How periods may affect sensitivity to insulin
The sensitivity of the brain to insulin may be modulated by menstrual cycle phase, a paper published in Nature Metabolism suggests. The findings are based on a randomized clinical trial involving 11 women.
Previous research has demonstrated that the brain is sensitive to insulin and that insulin affects specialized neurons in the brain. Insulin has been shown to affect the modulation of eating behaviors and whole-body metabolism. It has also been suggested that there may be sex differences in the regulation of whole-body metabolism by brain insulin, however this research has mostly been conducted in men.
Martin Heni and colleagues investigated the influence of brain insulin activity in 11 women during both the follicular (first day of cycle to ovulation) and the luteal phase (post-ovulation to last day of cycle) of the menstrual cycle. The women underwent four hyperinsulinemic-euglycemic clamps, a procedure that allowed for the measuring of insulin sensitivity. Brain insulin activity was measured via intranasal insulin administration and compared to a non-insulin placebo spray.
The authors found that during the follicular phase of the menstrual cycle, there was increased insulin sensitivity in the brain, which was not observed during the luteal phase. They conducted functional MRI scans in an additional 15 women to assess insulin sensitivity in a specific brain region, the hypothalamus, and observed similar insulin sensitivity during the follicular but not luteal phase of the menstrual cycle.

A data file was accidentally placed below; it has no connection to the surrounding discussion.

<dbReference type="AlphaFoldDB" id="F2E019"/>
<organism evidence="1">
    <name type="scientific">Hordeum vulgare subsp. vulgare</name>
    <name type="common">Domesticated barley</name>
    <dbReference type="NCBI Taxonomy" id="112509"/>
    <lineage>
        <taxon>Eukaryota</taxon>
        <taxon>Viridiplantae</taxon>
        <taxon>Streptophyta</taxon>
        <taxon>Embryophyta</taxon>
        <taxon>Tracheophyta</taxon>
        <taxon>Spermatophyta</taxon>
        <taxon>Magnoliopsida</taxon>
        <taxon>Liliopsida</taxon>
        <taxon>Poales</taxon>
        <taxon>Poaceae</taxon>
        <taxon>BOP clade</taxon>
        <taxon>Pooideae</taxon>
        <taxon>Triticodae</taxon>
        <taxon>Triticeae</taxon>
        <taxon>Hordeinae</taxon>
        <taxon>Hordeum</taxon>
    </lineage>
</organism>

The authors suggest that the brain's sensitivity to insulin is higher during the follicular phase of the menstrual cycle, and that brain insulin resistance could contribute to whole-body insulin resistance in the luteal phase.
In an accompanying News & Views article in the same journal issue, Nils Kroemer writes, "The current study provides evidence for the crucial role of insulin in the brain in regulating whole-body insulin sensitivity during the menstrual cycle.
"Flanked by the observed increase in hypothalamic insulin sensitivity, it is plausible that altered hypothalamic projections to motivational circuits could help to explain associated changes in body weight regulation, appetite and food craving that are often reported in a premenstrual (that is, late luteal) phase when central insulin sensitivity is lower."
More information: Julia Hummel et al, Brain insulin action on peripheral insulin sensitivity in women depends on menstrual cycle phase, Nature Metabolism (2023). DOI: 10.1038/s42255-023-00869-w
Nils B. Kroemer, Metabolic tuning during the menstrual cycle, Nature Metabolism (2023). DOI: 10.1038/s42255-023-00867-y